Mashiko pottery at Gallery of Art April 4-20

Mashiko, a small town 60 miles north of Tokyo, is known throughout Japan for its Mashiko-yaki, a distinctive country-style pottery.

Next month, the Gallery of Art will present a rare U.S. exhibition by husband-and-wife Mashiko potters Masayuki Miyajima and Darice Veri.

East and West — Two Mashiko Potters: Masayuki Miyajima and Darice Veri, opens today in the Gallery of Art’s Teaching Gallery and remains on view through April 20.

ExhibitionWho: Potters Masayuki Miyajima and Darice VeriWhat: East and West — Two Mashiko Potters: Masayuki Miyajima and Darice VeriWhere: Gallery of Art’s Teaching GalleryWhen: Opens today; runs through April 20For more information about the exhibition, call 935-4523. For more details about other events with Miyajima and Veri, call 935-8772In addition, Veri will lecture on “Meeting Mashiko: An Introduction to a Japanese Pottery Village” at 7 p.m. today in the Gallery of Art’s Steinberg Auditorium. A reception will immediately follow.

Other events include a talk by Veri on “An American Apprentice in a Japanese Potter World” at 6:30 p.m. April 9 in the Saint Louis Art Museum Auditorium.

On April 16, both artists will lead an all-day workshop on “The Traditions of Pottery” for the School of Art. The workshop will take place in the school’s ceramics studio, located in the Lewis Center, 721 Kingsland Ave. in University City.

Mashiko pottery exemplifies the simple, rustic charm of mingei, or folk art, in which craftsmen work without artistic aim or pretense to create functional objects of great beauty. Utilizing nearby mountain clay and red pine wood (for firing), Mashiko potters speak to both the spiritual and practical sides of life with such everyday items as plates, bowls and teacups.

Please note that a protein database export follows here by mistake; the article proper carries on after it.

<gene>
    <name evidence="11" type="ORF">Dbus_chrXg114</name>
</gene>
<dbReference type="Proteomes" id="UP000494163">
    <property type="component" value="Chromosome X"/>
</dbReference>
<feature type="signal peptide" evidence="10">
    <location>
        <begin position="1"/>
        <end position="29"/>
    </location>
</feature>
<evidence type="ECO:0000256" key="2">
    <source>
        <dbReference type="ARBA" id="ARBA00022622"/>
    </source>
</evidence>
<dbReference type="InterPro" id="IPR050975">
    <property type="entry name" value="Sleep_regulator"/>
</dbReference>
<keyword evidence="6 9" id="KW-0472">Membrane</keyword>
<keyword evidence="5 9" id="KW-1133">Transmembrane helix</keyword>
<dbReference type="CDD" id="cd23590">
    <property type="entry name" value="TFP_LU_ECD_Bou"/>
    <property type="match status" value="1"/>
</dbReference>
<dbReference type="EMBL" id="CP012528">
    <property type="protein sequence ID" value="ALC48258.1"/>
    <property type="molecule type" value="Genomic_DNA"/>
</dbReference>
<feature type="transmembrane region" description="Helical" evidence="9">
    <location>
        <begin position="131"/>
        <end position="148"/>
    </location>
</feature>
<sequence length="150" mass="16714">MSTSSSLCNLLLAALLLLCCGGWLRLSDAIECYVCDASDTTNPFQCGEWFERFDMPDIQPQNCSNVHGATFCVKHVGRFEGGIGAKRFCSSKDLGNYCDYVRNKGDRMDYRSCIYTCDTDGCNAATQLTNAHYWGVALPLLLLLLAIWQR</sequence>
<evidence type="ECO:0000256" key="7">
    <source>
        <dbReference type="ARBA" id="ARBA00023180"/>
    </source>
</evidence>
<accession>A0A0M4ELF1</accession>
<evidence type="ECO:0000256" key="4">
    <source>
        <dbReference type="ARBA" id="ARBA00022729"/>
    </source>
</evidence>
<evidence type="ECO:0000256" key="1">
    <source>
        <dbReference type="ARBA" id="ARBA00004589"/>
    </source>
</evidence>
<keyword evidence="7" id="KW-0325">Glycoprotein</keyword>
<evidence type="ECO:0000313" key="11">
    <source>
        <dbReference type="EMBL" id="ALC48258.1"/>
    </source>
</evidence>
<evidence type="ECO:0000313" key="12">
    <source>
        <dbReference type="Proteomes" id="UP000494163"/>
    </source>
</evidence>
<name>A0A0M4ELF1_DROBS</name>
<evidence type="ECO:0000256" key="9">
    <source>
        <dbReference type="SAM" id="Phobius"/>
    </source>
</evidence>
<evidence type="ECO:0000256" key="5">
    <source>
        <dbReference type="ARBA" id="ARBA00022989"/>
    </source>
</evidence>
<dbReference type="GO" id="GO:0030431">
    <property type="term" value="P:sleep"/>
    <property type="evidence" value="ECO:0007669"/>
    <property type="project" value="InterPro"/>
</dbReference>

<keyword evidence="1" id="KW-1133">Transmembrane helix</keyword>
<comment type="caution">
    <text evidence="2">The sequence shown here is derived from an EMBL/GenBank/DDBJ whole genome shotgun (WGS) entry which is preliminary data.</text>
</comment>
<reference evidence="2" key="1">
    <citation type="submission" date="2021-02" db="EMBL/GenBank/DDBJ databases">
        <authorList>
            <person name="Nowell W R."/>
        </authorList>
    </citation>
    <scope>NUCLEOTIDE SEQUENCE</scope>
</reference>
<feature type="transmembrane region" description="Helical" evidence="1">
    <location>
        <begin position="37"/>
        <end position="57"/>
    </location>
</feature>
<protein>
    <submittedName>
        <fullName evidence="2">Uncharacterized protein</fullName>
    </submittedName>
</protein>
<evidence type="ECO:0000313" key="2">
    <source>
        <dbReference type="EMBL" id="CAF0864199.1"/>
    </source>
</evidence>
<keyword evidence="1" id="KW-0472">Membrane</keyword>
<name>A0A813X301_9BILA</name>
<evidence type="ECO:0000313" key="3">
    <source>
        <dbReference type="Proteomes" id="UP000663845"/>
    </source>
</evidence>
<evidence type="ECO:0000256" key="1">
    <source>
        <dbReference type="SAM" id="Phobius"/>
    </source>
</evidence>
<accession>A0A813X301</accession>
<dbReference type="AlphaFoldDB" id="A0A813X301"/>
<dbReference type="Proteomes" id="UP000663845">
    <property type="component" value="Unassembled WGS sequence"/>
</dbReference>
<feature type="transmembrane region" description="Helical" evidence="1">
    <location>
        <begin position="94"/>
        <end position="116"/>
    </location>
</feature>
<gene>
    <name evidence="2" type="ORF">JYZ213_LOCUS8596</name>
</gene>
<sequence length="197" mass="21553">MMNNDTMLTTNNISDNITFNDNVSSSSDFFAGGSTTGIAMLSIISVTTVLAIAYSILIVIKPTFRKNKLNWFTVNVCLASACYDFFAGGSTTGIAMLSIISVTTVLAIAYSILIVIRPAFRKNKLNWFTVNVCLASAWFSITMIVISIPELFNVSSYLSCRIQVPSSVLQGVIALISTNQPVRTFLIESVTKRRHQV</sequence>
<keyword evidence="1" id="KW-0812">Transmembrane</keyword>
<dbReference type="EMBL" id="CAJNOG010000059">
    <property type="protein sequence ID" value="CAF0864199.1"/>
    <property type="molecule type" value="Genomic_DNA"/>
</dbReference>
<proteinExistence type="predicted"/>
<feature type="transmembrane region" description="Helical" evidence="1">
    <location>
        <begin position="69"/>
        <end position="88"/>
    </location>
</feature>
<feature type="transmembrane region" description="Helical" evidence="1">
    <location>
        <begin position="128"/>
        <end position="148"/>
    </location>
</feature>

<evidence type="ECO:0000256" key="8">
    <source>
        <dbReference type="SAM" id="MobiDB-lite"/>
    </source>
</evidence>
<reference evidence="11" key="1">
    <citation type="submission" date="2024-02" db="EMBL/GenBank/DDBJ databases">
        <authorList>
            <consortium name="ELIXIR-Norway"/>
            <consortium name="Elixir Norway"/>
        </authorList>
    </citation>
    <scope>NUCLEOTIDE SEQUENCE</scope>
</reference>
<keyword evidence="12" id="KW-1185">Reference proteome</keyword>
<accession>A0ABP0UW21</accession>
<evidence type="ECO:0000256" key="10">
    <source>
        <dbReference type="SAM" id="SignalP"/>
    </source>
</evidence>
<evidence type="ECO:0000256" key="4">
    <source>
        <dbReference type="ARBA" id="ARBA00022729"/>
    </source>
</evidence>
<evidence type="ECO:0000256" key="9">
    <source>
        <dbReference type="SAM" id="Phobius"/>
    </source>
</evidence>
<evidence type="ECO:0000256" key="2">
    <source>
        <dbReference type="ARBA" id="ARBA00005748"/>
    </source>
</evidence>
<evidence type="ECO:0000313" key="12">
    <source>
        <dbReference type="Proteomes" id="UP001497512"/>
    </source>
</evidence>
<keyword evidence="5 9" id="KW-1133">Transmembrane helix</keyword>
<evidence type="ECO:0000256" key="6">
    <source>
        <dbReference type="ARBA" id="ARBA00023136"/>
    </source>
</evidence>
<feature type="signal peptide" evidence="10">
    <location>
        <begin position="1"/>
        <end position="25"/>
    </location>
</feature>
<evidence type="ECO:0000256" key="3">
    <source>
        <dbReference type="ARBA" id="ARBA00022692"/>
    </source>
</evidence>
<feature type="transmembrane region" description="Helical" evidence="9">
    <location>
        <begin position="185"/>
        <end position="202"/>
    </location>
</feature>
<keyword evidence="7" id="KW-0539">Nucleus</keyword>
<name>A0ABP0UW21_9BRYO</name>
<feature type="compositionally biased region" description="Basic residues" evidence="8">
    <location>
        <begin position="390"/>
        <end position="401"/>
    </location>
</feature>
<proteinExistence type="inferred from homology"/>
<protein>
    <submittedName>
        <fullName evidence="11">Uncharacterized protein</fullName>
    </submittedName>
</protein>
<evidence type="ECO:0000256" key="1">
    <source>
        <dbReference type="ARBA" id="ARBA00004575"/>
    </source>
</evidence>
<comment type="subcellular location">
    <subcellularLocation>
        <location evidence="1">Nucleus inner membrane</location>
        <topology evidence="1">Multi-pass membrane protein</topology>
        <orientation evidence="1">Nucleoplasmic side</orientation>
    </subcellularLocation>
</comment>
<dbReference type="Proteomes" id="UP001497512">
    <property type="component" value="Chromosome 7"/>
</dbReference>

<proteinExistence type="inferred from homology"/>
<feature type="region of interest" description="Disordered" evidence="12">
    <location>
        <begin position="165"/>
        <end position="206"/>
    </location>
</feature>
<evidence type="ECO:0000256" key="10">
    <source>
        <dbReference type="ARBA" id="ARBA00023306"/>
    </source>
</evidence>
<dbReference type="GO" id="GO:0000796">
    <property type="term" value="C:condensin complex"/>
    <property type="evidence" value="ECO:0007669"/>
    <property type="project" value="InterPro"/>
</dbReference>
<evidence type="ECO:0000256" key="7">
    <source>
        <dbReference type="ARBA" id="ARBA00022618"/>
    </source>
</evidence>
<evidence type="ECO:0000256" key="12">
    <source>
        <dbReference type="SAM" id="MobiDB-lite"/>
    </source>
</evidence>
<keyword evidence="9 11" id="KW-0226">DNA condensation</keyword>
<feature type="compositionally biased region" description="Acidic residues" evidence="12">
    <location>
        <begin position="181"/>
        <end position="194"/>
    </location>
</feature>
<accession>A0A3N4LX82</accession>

Founded in 1853, Mashiko pottery was first brought to world attention by Shoji Hamada (1894-1978), a central figure in the folk art movement, who dedicated himself to preserving and passing on traditional pottery techniques. Hamada was designated a Living National Treasure by the Japanese government in 1955.

Other major practitioners include Tatsuzo Shimaoka, who apprenticed to Hamada for three years and was himself designated a Living National Treasure in 1996.

Miyajima, who in turn apprenticed with Shimaoka for five years, continues the mingei tradition. Veri, a native of Ohio, moved to Mashiko in 1982 to pursue her interest in Hamada’s pottery, and she and Miyajima later established their own kiln in the area.

The two artists continue to work closely together while maintaining their own styles, creating pottery that is a blend of modern and traditional.

The exhibition is co-sponsored by the University’s Visiting East Asian Professionals (VEAP) Program in Arts & Sciences in cooperation with the Gallery of Art, the School of Art and the Saint Louis Art Museum.

Gallery hours are 10 a.m.-4:30 p.m. Tuesday-Thursday; 10 a.m.-8 p.m. Fridays; and noon-4:30 p.m. weekends. The gallery is closed Mondays.

All events are free and open to the public.